Thom Yorke to Score the Tilda Swinton-Starring ‘Suspiria’ Remake

The original Suspiria was scored by the prog rock group, Goblin, in collaboration with director Dario Argento. It’s a spacey, innovatively synth heavy theme that bursts into a guitar race towards the violent, wonderfully overwrought whispering of the word “witch.” The film is inseparable from its score, as are many other films: Fact Mag, who named it their favorite horror soundtrack of all time, emphasized that “Goblin’s innovations certainly reached the ears of another towering figure in horror cinema and soundtracks: the great John Carpenter,” whose own horror zeitgeist inspiring Halloween score was influenced by it. So, that said, it seems like one of the biggest things I Am Love director Luca Guadagnino’s upcoming Suspiria remake will need to live up to is the relationship the original had to music. And with the fresh announcement of the composer for the film — Thom Yorke — it seems likely it’ll meet those expectations.

This will, as Pitchfork notes, actually be Yorke’s first time scoring a film. (His Radiohead bandmate, Jonny Greenwood, has made a towering side career for himself as one of the best film composers out there — scoring the P.T. Anderson’s The Master, There Will Be Blood, and We Need to Talk About Kevin.) Guadagnino said in a statement:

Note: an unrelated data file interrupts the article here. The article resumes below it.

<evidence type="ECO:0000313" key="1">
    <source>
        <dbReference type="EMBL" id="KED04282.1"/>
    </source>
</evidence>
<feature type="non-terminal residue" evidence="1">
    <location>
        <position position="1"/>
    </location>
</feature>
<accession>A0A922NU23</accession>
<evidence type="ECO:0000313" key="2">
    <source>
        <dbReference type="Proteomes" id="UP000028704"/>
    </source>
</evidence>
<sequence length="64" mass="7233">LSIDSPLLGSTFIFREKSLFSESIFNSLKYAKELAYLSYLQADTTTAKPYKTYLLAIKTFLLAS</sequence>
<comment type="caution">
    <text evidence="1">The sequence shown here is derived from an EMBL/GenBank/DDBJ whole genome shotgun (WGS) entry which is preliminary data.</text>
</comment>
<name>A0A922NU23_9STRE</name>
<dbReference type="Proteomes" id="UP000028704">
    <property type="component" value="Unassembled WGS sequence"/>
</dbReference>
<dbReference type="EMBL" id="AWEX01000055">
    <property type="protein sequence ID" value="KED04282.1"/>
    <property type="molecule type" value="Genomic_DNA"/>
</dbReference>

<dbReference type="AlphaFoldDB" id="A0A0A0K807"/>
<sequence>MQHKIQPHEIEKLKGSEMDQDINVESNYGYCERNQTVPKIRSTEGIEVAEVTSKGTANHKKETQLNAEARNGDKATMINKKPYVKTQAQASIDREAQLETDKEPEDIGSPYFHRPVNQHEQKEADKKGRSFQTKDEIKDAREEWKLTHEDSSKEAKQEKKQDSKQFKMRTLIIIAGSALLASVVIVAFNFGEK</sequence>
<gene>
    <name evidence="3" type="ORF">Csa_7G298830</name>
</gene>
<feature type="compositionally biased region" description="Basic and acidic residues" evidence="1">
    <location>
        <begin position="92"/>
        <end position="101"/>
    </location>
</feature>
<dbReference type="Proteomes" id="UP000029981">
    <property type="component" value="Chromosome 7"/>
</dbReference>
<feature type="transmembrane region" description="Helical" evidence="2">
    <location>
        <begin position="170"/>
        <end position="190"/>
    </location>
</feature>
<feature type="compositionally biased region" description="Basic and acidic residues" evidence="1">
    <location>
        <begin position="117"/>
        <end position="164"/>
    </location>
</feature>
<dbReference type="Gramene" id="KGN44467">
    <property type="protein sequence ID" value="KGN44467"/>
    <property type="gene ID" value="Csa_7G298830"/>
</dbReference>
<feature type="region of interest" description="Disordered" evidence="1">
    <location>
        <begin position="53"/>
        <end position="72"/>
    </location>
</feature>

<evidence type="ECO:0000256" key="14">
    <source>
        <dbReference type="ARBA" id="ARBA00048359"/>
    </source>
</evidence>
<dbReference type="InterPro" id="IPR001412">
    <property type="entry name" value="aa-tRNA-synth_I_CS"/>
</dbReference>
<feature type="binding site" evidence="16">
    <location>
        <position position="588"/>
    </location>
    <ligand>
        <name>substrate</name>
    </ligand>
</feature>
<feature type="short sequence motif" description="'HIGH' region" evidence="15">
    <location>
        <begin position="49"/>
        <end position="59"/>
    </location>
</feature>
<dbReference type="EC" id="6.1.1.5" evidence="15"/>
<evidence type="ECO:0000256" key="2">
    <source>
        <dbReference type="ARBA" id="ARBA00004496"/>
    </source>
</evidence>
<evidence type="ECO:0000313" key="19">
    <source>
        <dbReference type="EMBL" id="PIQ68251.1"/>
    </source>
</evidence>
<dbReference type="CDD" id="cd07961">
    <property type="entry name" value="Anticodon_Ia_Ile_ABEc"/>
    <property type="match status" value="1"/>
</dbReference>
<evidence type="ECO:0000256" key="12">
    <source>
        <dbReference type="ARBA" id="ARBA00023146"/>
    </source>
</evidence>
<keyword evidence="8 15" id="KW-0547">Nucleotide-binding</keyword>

Thom’s art transcends the contemporary. To have the privilege of his music and sound for Suspiria is a dream come true. The depth of his creation and artistic vision is so unique that our Suspiria will sound groundbreaking and will deeply resonate with viewers. Our goal is to make a movie that will be a disturbing and transforming experience: for this ambition, we could not find a better partner than Thom.

Indeed, it’s hard to think of anything more musically witchy than Thom Yorke on, say, Radiohead’s “We Want Young Blood,” or, for that matter, “Burn the Witch.”

The film stars Tilda Swinton, Dakota Johnson, and Chloë Grace Moretz, and is currently in post-production; it does not yet have a release date.